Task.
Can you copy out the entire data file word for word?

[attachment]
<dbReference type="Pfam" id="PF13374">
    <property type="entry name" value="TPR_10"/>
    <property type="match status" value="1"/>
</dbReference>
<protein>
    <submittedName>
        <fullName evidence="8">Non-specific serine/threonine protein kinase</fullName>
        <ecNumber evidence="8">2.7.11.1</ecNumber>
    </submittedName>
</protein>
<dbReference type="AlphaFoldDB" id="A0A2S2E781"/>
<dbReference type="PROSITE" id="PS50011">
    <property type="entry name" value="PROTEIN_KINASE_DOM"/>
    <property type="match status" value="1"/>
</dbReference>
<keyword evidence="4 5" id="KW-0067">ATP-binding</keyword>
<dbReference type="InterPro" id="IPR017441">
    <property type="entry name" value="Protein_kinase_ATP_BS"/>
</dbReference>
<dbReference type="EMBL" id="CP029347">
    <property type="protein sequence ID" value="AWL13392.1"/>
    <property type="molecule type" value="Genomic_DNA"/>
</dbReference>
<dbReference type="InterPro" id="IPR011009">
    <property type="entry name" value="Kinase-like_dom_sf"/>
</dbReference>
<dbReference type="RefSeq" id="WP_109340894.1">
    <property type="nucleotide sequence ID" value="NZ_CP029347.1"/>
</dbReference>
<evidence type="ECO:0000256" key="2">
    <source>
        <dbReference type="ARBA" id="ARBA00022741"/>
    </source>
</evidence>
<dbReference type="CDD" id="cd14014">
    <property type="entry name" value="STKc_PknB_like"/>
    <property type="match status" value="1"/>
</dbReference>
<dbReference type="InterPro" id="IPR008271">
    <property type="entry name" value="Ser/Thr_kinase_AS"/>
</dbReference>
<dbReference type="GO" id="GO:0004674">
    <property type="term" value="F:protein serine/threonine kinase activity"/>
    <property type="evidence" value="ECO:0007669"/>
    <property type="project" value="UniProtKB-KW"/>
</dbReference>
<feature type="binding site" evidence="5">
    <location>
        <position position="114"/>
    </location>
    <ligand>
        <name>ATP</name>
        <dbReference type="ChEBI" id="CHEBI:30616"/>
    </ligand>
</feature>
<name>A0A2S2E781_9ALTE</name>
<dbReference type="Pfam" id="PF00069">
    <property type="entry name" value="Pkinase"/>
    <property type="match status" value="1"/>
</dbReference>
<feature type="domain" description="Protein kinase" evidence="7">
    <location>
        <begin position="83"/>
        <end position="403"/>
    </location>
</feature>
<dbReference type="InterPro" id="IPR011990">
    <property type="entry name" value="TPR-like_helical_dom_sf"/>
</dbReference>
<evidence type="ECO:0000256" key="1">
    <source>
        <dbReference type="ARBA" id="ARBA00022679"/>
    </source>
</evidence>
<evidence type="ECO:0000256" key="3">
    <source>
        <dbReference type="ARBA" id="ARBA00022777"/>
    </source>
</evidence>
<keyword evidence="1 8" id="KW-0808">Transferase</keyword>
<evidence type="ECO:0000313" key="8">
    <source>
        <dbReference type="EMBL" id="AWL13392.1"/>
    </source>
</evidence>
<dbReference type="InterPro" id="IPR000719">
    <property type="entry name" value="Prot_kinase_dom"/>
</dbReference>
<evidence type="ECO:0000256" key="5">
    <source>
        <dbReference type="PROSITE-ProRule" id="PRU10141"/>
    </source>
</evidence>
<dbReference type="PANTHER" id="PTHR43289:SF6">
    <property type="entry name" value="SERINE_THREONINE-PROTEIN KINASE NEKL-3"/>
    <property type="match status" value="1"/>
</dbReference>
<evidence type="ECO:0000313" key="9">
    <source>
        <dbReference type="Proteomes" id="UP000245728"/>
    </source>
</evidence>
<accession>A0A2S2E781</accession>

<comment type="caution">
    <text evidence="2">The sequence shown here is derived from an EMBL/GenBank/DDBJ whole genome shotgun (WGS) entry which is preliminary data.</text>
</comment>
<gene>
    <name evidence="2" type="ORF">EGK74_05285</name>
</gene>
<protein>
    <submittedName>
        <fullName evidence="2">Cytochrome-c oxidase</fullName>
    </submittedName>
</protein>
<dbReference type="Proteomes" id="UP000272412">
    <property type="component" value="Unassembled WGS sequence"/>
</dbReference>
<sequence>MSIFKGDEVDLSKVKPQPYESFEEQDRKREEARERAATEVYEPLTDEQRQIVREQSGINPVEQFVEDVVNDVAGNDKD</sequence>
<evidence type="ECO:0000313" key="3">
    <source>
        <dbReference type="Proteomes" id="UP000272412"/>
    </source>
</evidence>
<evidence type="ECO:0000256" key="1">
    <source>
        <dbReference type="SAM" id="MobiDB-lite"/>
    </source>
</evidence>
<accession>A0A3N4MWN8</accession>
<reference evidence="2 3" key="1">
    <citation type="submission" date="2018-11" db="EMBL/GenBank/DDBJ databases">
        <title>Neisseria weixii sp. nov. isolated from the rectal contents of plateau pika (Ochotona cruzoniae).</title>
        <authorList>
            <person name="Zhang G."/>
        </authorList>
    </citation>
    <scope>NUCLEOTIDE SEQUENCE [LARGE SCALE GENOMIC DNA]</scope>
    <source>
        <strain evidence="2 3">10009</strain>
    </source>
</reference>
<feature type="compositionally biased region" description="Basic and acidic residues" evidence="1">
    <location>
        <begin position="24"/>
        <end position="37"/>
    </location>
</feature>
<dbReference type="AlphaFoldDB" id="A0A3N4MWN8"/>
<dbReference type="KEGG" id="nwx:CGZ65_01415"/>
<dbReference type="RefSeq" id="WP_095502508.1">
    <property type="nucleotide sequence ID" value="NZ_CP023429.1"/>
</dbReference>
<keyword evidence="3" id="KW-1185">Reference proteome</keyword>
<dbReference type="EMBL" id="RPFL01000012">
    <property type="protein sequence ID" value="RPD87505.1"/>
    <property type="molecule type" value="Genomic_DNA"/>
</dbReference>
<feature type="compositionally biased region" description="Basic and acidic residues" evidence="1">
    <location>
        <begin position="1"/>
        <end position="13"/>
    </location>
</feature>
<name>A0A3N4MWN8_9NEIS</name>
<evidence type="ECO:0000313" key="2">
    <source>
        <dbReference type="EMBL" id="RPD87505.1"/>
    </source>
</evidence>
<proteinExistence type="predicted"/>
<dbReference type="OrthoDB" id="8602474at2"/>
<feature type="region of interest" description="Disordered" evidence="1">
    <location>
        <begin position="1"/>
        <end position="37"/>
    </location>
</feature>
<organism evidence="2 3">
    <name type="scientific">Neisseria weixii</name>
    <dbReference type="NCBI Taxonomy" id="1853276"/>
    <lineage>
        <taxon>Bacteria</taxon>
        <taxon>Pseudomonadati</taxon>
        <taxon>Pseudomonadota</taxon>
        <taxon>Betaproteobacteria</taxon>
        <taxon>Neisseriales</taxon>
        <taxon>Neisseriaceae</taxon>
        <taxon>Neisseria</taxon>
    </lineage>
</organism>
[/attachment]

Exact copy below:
<dbReference type="Pfam" id="PF13374">
    <property type="entry name" value="TPR_10"/>
    <property type="match status" value="1"/>
</dbReference>
<protein>
    <submittedName>
        <fullName evidence="8">Non-specific serine/threonine protein kinase</fullName>
        <ecNumber evidence="8">2.7.11.1</ecNumber>
    </submittedName>
</protein>
<dbReference type="AlphaFoldDB" id="A0A2S2E781"/>
<dbReference type="PROSITE" id="PS50011">
    <property type="entry name" value="PROTEIN_KINASE_DOM"/>
    <property type="match status" value="1"/>
</dbReference>
<keyword evidence="4 5" id="KW-0067">ATP-binding</keyword>
<dbReference type="InterPro" id="IPR017441">
    <property type="entry name" value="Protein_kinase_ATP_BS"/>
</dbReference>
<dbReference type="EMBL" id="CP029347">
    <property type="protein sequence ID" value="AWL13392.1"/>
    <property type="molecule type" value="Genomic_DNA"/>
</dbReference>
<dbReference type="InterPro" id="IPR011009">
    <property type="entry name" value="Kinase-like_dom_sf"/>
</dbReference>
<dbReference type="RefSeq" id="WP_109340894.1">
    <property type="nucleotide sequence ID" value="NZ_CP029347.1"/>
</dbReference>
<evidence type="ECO:0000256" key="2">
    <source>
        <dbReference type="ARBA" id="ARBA00022741"/>
    </source>
</evidence>
<dbReference type="CDD" id="cd14014">
    <property type="entry name" value="STKc_PknB_like"/>
    <property type="match status" value="1"/>
</dbReference>
<dbReference type="InterPro" id="IPR008271">
    <property type="entry name" value="Ser/Thr_kinase_AS"/>
</dbReference>
<dbReference type="GO" id="GO:0004674">
    <property type="term" value="F:protein serine/threonine kinase activity"/>
    <property type="evidence" value="ECO:0007669"/>
    <property type="project" value="UniProtKB-KW"/>
</dbReference>
<feature type="binding site" evidence="5">
    <location>
        <position position="114"/>
    </location>
    <ligand>
        <name>ATP</name>
        <dbReference type="ChEBI" id="CHEBI:30616"/>
    </ligand>
</feature>
<name>A0A2S2E781_9ALTE</name>
<dbReference type="Pfam" id="PF00069">
    <property type="entry name" value="Pkinase"/>
    <property type="match status" value="1"/>
</dbReference>
<feature type="domain" description="Protein kinase" evidence="7">
    <location>
        <begin position="83"/>
        <end position="403"/>
    </location>
</feature>
<dbReference type="InterPro" id="IPR011990">
    <property type="entry name" value="TPR-like_helical_dom_sf"/>
</dbReference>
<evidence type="ECO:0000256" key="1">
    <source>
        <dbReference type="ARBA" id="ARBA00022679"/>
    </source>
</evidence>
<evidence type="ECO:0000256" key="3">
    <source>
        <dbReference type="ARBA" id="ARBA00022777"/>
    </source>
</evidence>
<keyword evidence="1 8" id="KW-0808">Transferase</keyword>
<evidence type="ECO:0000313" key="8">
    <source>
        <dbReference type="EMBL" id="AWL13392.1"/>
    </source>
</evidence>
<dbReference type="InterPro" id="IPR000719">
    <property type="entry name" value="Prot_kinase_dom"/>
</dbReference>
<evidence type="ECO:0000256" key="5">
    <source>
        <dbReference type="PROSITE-ProRule" id="PRU10141"/>
    </source>
</evidence>
<dbReference type="PANTHER" id="PTHR43289:SF6">
    <property type="entry name" value="SERINE_THREONINE-PROTEIN KINASE NEKL-3"/>
    <property type="match status" value="1"/>
</dbReference>
<evidence type="ECO:0000313" key="9">
    <source>
        <dbReference type="Proteomes" id="UP000245728"/>
    </source>
</evidence>
<accession>A0A2S2E781</accession>

<comment type="caution">
    <text evidence="2">The sequence shown here is derived from an EMBL/GenBank/DDBJ whole genome shotgun (WGS) entry which is preliminary data.</text>
</comment>
<gene>
    <name evidence="2" type="ORF">EGK74_05285</name>
</gene>
<protein>
    <submittedName>
        <fullName evidence="2">Cytochrome-c oxidase</fullName>
    </submittedName>
</protein>
<dbReference type="Proteomes" id="UP000272412">
    <property type="component" value="Unassembled WGS sequence"/>
</dbReference>
<sequence>MSIFKGDEVDLSKVKPQPYESFEEQDRKREEARERAATEVYEPLTDEQRQIVREQSGINPVEQFVEDVVNDVAGNDKD</sequence>
<evidence type="ECO:0000313" key="3">
    <source>
        <dbReference type="Proteomes" id="UP000272412"/>
    </source>
</evidence>
<evidence type="ECO:0000256" key="1">
    <source>
        <dbReference type="SAM" id="MobiDB-lite"/>
    </source>
</evidence>
<accession>A0A3N4MWN8</accession>
<reference evidence="2 3" key="1">
    <citation type="submission" date="2018-11" db="EMBL/GenBank/DDBJ databases">
        <title>Neisseria weixii sp. nov. isolated from the rectal contents of plateau pika (Ochotona cruzoniae).</title>
        <authorList>
            <person name="Zhang G."/>
        </authorList>
    </citation>
    <scope>NUCLEOTIDE SEQUENCE [LARGE SCALE GENOMIC DNA]</scope>
    <source>
        <strain evidence="2 3">10009</strain>
    </source>
</reference>
<feature type="compositionally biased region" description="Basic and acidic residues" evidence="1">
    <location>
        <begin position="24"/>
        <end position="37"/>
    </location>
</feature>
<dbReference type="AlphaFoldDB" id="A0A3N4MWN8"/>
<dbReference type="KEGG" id="nwx:CGZ65_01415"/>
<dbReference type="RefSeq" id="WP_095502508.1">
    <property type="nucleotide sequence ID" value="NZ_CP023429.1"/>
</dbReference>
<keyword evidence="3" id="KW-1185">Reference proteome</keyword>
<dbReference type="EMBL" id="RPFL01000012">
    <property type="protein sequence ID" value="RPD87505.1"/>
    <property type="molecule type" value="Genomic_DNA"/>
</dbReference>
<feature type="compositionally biased region" description="Basic and acidic residues" evidence="1">
    <location>
        <begin position="1"/>
        <end position="13"/>
    </location>
</feature>
<name>A0A3N4MWN8_9NEIS</name>
<evidence type="ECO:0000313" key="2">
    <source>
        <dbReference type="EMBL" id="RPD87505.1"/>
    </source>
</evidence>
<proteinExistence type="predicted"/>
<dbReference type="OrthoDB" id="8602474at2"/>
<feature type="region of interest" description="Disordered" evidence="1">
    <location>
        <begin position="1"/>
        <end position="37"/>
    </location>
</feature>
<organism evidence="2 3">
    <name type="scientific">Neisseria weixii</name>
    <dbReference type="NCBI Taxonomy" id="1853276"/>
    <lineage>
        <taxon>Bacteria</taxon>
        <taxon>Pseudomonadati</taxon>
        <taxon>Pseudomonadota</taxon>
        <taxon>Betaproteobacteria</taxon>
        <taxon>Neisseriales</taxon>
        <taxon>Neisseriaceae</taxon>
        <taxon>Neisseria</taxon>
    </lineage>
</organism>